More surprising are two recent papers in the highly sought-after population of humans implanted with electrodes for seizure monitoring or treatment of Parkinson's disease. I'll leave you with quotes from these papers as food for thought.

1. Stenner et al. (2015). No unified reward prediction error in local field potentials from the human nucleus accumbens: evidence from epilepsy patients.
Signals after outcome onset were correlated with RPE regressors in all subjects. However, further analysis revealed that these signals were better explained as outcome valence rather than RPE signals, with gamble gains and losses differing in the power of beta oscillations and in evoked response amplitudes. Taken together, our results do not support the idea that postsynaptic potentials in the Nacc represent a RPE that unifies outcome magnitude and prior value expectation.

The next one is extremely impressive for combining deep brain stimulation with fast-scan cyclic voltammetry, a method that tracks dopamine fluctuations in the human brain!

2. Kishida et al. (2016). Subsecond dopamine fluctuations in human striatum encode superposed error signals about actual and counterfactual reward.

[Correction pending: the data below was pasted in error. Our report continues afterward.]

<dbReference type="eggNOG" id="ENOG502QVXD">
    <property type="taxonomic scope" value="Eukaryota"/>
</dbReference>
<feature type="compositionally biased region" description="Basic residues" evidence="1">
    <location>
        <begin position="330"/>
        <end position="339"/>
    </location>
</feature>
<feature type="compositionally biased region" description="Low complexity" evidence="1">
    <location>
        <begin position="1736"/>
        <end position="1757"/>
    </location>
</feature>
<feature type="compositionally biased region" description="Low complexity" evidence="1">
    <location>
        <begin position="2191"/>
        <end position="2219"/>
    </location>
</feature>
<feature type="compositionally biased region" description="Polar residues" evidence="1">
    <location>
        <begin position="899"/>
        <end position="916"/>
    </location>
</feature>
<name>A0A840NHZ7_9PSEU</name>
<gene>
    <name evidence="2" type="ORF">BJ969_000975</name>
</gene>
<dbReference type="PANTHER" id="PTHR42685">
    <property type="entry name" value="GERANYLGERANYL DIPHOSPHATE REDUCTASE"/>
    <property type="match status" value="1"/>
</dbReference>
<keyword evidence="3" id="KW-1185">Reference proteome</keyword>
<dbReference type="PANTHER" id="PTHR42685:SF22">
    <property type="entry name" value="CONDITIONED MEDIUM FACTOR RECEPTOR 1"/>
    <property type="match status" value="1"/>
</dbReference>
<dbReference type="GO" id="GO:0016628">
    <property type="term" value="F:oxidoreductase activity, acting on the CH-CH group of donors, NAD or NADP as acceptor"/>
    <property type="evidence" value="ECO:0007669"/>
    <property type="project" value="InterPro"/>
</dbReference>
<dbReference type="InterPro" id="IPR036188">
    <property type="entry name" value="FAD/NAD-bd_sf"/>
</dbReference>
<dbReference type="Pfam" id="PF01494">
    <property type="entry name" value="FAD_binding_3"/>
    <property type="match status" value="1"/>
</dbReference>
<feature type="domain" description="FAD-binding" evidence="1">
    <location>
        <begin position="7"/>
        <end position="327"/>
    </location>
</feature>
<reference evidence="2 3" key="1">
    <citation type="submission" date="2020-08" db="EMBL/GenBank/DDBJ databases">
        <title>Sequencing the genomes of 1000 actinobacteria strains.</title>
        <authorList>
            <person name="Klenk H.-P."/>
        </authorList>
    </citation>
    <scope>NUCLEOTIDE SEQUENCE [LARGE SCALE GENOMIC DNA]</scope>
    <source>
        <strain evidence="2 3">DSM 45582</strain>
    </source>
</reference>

Dopamine fluctuations in the striatum fail to encode RPEs, as anticipated by a large body of work in model organisms. Instead, subsecond dopamine fluctuations encode an integration of RPEs with counterfactual prediction errors, the latter defined by how much better or worse the experienced outcome could have been. How dopamine fluctuations combine the actual and counterfactual is unknown. One possibility is that this process is the normal behavior of reward processing dopamine neurons, which previously had not been tested by experiments in animal models. Alternatively, this superposition of error terms may result from an additional yet-to-be-identified subclass of dopamine neurons.


Further Reading

As Addictive As Cupcakes Mind Hacks (“If I read the phrase ‘as addictive as cocaine’ one more time I’m going to hit the bottle.”)

Dopamine Neurons: Reward, Aversion, or Both? Scicurious

Back to Basics 4: Dopamine! Scicurious (in fact, anything by Scicurious on dopamine)

Why Dopamine Makes People More Impulsive – Sofia Deleniv at Knowing Neurons

2-Minute Neuroscience: Reward System video by Neuroscientifically Challenged


Footnotes

1 For example: